Annex F. 20 years of EPR in France: Achievements, lessons learned and challenges ahead

This note does not intend to give a full description of French EPR schemes, but rather aims to highlight a number of key design elements for EPR schemes, specific features worth considering, as well as attention points, drawing on the French experience to date. For more detailed descriptions of some of the French EPR schemes, please refer to the case studies set up by the European Commission.

1. Overview of French EPR schemes

  • 14 schemes, covering a significant part of household waste

    For the first time in 1992, French authorities decided to apply the EPR model to tackle household packaging waste. This was the first large-scale EPR scheme to be designed in France. Twenty years later, it remains the largest French scheme, channeling over EUR 600 million yearly towards packaging waste management.

    Since then, many more schemes (14 in total) have become operational, mainly in the 2000s. Some of them stem from EU directives – sometimes EPR is directly required by the directives (WEEE, batteries, ELV), and sometimes France decided to set up EPR schemes where EU directives did not explicitly ask for it (e.g. packaging). There is also a variety of purely domestic schemes – including tyres, graphic papers, and textiles. The latest generation of schemes (furniture, infectious healthcare, dispersed hazardous waste) is just starting operations. While most schemes focus on household waste, some also deal with professional waste (e.g. WEEE, furniture).

Box F.1. A recent, innovative EPR scheme for furniture waste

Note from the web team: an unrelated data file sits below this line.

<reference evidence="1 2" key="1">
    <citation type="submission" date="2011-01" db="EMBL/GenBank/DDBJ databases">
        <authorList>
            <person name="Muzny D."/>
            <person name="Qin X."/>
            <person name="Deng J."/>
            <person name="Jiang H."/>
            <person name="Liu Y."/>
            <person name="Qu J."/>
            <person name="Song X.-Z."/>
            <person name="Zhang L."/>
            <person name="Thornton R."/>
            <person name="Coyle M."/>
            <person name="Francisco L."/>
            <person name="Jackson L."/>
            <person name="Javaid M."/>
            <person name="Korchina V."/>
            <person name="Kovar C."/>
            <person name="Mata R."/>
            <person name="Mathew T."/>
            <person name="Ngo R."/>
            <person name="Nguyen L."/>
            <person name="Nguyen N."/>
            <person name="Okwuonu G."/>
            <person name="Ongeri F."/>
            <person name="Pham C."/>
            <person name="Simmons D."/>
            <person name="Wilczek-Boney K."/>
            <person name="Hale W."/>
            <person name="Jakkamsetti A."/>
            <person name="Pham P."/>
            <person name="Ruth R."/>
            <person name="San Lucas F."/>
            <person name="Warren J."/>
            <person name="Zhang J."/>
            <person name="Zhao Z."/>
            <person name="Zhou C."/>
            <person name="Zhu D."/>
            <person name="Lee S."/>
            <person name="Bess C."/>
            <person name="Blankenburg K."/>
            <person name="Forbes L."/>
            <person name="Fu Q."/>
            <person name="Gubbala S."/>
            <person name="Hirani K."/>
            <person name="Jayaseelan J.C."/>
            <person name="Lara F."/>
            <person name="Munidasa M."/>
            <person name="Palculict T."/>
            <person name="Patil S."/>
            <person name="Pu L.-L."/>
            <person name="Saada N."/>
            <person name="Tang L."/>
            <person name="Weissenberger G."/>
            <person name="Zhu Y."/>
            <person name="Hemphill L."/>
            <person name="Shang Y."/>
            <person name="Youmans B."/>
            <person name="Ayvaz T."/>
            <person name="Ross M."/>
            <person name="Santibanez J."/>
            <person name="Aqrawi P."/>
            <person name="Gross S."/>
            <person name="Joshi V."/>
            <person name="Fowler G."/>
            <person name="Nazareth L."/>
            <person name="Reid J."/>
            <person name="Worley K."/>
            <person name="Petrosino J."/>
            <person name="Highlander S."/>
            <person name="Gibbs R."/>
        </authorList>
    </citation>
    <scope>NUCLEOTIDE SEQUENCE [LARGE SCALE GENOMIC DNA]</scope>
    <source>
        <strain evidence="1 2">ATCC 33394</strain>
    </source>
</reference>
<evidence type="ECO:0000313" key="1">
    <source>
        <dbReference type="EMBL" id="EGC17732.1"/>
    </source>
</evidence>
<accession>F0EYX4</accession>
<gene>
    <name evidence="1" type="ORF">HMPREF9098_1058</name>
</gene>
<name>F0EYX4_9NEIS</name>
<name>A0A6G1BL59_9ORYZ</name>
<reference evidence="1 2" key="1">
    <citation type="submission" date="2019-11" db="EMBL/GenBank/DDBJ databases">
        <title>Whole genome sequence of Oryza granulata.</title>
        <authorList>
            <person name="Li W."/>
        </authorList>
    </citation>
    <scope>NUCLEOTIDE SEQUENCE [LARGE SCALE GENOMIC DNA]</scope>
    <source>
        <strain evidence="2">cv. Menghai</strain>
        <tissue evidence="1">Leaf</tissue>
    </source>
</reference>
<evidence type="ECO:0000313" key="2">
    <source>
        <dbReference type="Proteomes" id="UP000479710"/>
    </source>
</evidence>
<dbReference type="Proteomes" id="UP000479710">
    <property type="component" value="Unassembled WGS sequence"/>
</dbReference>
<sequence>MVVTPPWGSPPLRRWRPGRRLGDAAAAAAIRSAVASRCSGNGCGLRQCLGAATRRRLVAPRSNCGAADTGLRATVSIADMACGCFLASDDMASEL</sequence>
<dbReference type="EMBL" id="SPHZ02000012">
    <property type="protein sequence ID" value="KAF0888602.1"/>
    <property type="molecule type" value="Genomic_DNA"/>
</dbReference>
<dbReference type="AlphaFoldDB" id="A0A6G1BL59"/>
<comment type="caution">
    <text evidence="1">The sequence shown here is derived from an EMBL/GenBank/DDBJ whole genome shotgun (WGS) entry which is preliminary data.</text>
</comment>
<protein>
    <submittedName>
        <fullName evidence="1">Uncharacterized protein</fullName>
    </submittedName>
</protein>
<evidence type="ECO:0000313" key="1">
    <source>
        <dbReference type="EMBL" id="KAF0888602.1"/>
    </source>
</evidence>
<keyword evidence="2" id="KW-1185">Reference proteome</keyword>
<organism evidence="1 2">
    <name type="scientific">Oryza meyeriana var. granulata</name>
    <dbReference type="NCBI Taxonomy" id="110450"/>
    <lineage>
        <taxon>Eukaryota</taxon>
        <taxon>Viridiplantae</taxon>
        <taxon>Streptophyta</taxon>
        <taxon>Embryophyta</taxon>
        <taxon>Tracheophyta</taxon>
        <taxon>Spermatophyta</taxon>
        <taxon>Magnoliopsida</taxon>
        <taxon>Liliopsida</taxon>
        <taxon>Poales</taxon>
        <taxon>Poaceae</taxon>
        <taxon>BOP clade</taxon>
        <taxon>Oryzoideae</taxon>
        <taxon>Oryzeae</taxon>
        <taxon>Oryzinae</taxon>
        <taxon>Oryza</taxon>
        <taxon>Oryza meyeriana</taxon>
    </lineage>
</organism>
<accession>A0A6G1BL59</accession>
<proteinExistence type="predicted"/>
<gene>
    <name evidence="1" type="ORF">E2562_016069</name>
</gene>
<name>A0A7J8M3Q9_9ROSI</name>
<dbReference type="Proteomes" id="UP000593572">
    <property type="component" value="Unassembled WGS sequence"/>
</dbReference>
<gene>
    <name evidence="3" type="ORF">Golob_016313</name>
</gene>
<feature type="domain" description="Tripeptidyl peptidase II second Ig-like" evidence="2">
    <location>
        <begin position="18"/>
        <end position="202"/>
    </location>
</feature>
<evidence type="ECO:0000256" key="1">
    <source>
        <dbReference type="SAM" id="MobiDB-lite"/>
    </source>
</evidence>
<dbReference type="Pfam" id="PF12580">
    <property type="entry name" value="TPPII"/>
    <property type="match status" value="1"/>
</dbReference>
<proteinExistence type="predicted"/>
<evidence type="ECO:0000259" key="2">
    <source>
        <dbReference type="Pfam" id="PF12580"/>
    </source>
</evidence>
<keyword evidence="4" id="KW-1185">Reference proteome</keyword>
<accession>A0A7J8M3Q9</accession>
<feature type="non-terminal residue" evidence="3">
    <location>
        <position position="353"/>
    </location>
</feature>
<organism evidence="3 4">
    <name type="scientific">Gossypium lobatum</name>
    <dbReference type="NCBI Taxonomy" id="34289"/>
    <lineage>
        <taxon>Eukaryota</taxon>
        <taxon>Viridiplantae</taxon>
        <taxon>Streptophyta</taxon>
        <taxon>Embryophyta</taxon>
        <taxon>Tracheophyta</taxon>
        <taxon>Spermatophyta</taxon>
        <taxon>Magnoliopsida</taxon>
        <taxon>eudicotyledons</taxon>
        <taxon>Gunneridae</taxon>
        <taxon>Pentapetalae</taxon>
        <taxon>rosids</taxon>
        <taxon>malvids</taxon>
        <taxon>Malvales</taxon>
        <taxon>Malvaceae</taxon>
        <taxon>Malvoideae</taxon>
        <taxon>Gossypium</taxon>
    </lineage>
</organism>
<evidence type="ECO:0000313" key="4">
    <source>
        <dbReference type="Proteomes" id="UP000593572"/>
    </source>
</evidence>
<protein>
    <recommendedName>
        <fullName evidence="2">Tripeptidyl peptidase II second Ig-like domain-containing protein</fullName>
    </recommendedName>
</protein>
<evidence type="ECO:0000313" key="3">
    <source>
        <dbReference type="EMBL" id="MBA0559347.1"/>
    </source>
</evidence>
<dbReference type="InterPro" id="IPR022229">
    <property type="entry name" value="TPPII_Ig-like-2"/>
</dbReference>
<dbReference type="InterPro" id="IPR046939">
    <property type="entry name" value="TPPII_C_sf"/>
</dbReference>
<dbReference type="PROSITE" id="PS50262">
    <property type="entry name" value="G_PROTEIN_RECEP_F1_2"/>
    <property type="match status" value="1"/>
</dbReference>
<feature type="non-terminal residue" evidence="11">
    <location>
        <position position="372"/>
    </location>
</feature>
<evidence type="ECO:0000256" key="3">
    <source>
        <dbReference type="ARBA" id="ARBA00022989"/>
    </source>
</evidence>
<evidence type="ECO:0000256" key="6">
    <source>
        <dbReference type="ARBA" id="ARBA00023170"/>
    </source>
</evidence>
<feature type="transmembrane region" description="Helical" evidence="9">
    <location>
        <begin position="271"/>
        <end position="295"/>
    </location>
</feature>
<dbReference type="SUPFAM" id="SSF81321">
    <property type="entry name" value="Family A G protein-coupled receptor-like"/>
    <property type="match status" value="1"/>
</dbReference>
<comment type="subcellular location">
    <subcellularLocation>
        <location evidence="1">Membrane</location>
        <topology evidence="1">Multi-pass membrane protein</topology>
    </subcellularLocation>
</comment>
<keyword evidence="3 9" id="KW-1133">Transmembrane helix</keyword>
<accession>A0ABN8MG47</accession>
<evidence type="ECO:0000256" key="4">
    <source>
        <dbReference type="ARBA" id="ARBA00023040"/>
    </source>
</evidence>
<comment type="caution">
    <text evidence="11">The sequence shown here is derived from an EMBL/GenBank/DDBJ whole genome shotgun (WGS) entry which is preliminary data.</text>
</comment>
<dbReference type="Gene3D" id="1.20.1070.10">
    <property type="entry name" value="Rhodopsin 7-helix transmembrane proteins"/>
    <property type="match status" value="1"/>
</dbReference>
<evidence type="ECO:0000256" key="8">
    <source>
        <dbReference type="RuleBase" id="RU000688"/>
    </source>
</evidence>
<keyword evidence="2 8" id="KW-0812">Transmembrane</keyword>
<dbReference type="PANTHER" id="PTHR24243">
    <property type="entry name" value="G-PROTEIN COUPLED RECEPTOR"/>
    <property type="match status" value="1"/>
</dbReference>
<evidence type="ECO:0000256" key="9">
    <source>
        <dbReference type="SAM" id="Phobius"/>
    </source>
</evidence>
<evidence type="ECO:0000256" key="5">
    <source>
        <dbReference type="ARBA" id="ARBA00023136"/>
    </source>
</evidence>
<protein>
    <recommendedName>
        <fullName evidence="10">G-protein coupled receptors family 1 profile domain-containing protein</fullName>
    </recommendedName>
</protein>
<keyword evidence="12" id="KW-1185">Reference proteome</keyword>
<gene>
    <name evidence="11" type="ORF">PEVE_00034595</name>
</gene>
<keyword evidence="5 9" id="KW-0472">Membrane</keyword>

The furniture scheme is one of the latest-born (2012) of French EPR schemes. Covering both household and professional furniture waste, it is intended to generate over EUR 300 million a year to help develop furniture reuse and recycling, and help create jobs and structure industrial activities around furniture waste management – leading to the creation of many new companies, including in relation to mattress and wood recycling, which were not profitable enough to generate sustainable activities before the scheme. The scheme also strongly promotes furniture reuse, closely involving social economy structures in its organisation model.

  • Producers must organise or finance waste management operations

    All schemes are based on making marketers responsible for managing their end-of-life products. Marketers can decide to manage waste in an individual way (which can be an appropriate solution for very vertical distribution systems with robust reverse logistics), but most producers decide to opt for collective organisations – these collective PROs, called “éco-organisms” (typically one single PRO for each scheme), are always not-for-profit entities, and can be organised in two general models:

    • In “organisational” schemes (e.g. WEEE), PROs are directly in charge of organising waste management operations. To do so, they collect fees from producers and use these funds to contract with waste management operators.

  • In “financial” schemes (e.g. packaging, graphic papers), PROs are not directly in charge of waste management operations. They use fees collected from producers to support municipalities, who remain in charge of waste management.

  • An inclusive governance model

    All schemes feature an inclusive governance model associating all stakeholders – producers, municipalities, waste management operators, environmental NGOs, consumer organisations, public authorities. All stakeholders have the opportunity to participate in the decision-making on the design and ambition of the scheme.

    PROs need to be “approved” by public authorities every six years. All schemes are based on a 6-year cycle, with an in-depth stakeholder consultation process during the last year of the approval period, which leads to the drafting of updated ‘terms of reference’ for the upcoming period. These terms of reference include performance objectives as well as financial and operational modalities. Once approved, PROs enjoy a good level of flexibility regarding the organisation of their day-to-day operations, provided that they do not deviate from the objectives specified in the ‘terms of reference’.